I gave a talk about anger around a month ago to a women’s group and it has generated a large response – mostly positive, (ironically some extremely negative and angry!). In the talk, we discussed how we had been encouraged to deal with anger as children, and how girls and women are often discouraged from expressing anger openly.
Lately I have been looking at my own behaviours around this and realise that despite assertiveness training and counselling, I do still find it hard to express myself openly and clearly at times, and then I get angry when I don’t get what I need or feel misunderstood. Aargh, it takes such a frustratingly long time to re-train old habits! I found these pages on anger on the Mind website hugely helpful and thought others might too:
From the section on Managing Your Anger:
“Learn to be assertive
It’s important to remember that being excessively angry and aggressive can get in the way of communicating what you are angry about. People stop listening to you and focus on your anger instead.
On the other hand, if you are able to express your anger by talking in an ‘assertive’ way about what has made you angry, this will produce better results for you. Being assertive means standing up for yourself, while still respecting other people and their opinions.
Talking about your anger assertively:
- makes communication easier
- stops tense situations getting out of control
- benefits your relationships and self-esteem
- helps to keep you physically and mentally well.
If you are used to hiding your feelings, it will take time and effort to get into the habit of expressing anger in a non-aggressive way that explains why you are annoyed.
Tips for expressing yourself assertively
If you decide that you want to tell someone that a situation is making you angry, thinking about how you are going to do it might make this easier.
Here are some things you could try:
- Think through beforehand what it is that you are angry about. Ask yourself what you want to happen. Is it enough just to explain what you are angry about or do you want something to change?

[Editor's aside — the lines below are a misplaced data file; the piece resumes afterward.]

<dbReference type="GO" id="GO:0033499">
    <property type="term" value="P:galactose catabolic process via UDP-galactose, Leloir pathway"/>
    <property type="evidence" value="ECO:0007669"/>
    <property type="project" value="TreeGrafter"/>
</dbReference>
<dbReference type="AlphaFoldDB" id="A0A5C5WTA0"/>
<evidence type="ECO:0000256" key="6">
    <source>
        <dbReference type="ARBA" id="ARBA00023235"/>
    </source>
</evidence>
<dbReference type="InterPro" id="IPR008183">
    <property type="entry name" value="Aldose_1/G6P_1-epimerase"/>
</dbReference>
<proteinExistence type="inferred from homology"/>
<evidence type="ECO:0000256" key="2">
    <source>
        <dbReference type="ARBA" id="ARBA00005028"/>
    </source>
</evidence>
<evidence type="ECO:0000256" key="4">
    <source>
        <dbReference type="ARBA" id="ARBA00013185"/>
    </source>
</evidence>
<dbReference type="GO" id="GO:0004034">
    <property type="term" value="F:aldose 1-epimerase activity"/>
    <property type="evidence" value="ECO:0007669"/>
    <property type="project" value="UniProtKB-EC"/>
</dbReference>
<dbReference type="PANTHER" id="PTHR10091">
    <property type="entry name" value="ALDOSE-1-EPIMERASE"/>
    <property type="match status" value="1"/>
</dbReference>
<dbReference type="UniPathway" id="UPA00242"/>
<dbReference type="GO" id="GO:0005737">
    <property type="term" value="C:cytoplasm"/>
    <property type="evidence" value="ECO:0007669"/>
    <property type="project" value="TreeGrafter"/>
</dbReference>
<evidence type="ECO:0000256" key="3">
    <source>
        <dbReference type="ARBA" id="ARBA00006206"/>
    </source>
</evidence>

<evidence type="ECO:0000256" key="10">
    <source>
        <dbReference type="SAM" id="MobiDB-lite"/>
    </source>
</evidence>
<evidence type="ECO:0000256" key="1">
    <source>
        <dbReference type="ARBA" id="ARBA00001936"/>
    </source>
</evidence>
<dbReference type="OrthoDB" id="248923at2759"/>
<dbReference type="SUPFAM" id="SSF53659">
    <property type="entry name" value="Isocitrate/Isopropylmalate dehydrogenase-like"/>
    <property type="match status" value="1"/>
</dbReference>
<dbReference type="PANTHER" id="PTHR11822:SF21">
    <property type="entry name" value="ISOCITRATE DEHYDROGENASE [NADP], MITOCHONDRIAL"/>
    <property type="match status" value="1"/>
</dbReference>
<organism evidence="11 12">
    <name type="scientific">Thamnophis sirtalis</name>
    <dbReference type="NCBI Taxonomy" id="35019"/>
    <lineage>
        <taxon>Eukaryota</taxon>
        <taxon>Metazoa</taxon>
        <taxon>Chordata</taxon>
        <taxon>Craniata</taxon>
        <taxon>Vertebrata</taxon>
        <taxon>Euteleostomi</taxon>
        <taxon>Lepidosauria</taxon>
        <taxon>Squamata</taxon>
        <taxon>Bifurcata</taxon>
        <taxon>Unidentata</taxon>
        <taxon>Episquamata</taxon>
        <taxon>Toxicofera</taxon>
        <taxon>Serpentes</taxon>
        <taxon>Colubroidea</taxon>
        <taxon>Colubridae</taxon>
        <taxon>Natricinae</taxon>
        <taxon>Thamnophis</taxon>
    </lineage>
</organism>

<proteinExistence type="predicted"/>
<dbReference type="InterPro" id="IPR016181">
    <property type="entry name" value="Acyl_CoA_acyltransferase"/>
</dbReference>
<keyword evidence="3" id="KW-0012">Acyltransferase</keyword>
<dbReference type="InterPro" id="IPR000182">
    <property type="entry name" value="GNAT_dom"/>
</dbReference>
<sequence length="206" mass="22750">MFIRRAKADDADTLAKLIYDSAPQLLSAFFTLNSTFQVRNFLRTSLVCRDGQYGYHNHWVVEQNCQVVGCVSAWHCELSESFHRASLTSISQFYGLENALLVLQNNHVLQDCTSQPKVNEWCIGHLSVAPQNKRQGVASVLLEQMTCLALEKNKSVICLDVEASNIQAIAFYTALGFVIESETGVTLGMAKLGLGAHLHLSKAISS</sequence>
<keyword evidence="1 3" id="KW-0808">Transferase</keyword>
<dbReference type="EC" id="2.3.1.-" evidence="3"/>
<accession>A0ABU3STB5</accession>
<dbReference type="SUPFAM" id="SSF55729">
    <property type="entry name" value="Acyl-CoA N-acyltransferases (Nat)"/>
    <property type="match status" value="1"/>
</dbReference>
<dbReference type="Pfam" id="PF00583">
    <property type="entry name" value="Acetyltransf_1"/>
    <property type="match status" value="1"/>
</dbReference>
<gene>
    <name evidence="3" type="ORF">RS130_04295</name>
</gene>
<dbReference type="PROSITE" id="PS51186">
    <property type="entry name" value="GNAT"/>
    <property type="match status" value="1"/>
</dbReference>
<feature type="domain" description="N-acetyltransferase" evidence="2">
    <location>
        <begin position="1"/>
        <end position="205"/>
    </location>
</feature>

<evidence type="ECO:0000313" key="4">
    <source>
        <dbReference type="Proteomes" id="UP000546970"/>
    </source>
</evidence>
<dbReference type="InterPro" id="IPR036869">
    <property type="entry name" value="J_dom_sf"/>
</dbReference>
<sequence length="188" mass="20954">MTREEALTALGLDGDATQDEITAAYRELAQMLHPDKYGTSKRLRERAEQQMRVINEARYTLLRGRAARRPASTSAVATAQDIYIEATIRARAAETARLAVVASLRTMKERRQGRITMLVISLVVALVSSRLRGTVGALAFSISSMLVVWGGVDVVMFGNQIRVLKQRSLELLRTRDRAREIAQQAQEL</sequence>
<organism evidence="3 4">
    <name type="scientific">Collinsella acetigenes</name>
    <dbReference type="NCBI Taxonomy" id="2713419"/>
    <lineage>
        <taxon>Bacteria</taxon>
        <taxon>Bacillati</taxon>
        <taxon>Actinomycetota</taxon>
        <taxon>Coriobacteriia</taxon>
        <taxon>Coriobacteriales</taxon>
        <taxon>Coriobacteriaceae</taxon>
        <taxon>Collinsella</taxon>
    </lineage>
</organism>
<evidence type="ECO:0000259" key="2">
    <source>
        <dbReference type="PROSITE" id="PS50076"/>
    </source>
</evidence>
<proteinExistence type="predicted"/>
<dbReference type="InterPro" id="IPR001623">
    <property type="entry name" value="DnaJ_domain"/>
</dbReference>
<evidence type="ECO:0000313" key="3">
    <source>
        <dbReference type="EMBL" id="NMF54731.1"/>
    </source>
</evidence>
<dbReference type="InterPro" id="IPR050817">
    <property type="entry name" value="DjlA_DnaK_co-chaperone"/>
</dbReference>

- Breathe steadily – this will help you to keep calm.
- Be specific. For example, say “I feel angry with you because…”. Using ‘I’ avoids blaming anyone, and the other person is less likely to feel attacked.
- Listen to the other person’s response, and try to understand their point of view.
- Treat the other person with courtesy.
- Be prepared for the conversation to go wrong and try to spot when this is happening. If you feel yourself getting angry, you might want to come back to the conversation another time.
Following these tips won’t mean you never get angry, but it should help you express your anger constructively and feel better about yourself.
Assertiveness training classes may be available in your local area, either privately or run by your local council or adult education institution. Details of these and other classes should be available online or at your local library and there are several websites with more tips on them.
Look at your lifestyle
You may find that an improved diet or taking more exercise helps to reduce angry feelings.
Lack of certain nutrients can make you feel irritable and weak, and so a healthy diet is likely to help you feel more in control of your feelings.
See our Food and Mood pages for more information.
Exercise can increase your self-esteem, releases ‘feel good’ hormones, and is a good way to let out any tension that is building up. It is more likely to be beneficial if it’s something you enjoy doing. If you can do something outdoors, even better – just getting out into the fresh air for a walk can provide you with a sense of perspective and make you feel more grounded.
Lack of sleep can make you irritable and less able to contain your anger, so making sure you get enough of it to be able to think and function clearly is really important. See How to cope with sleep problems for some tips.
If you are finding the stresses of daily life are causing or worsening your anger, it might help you to look at ways of dealing with the causes of this in the long term. See How to manage stress. “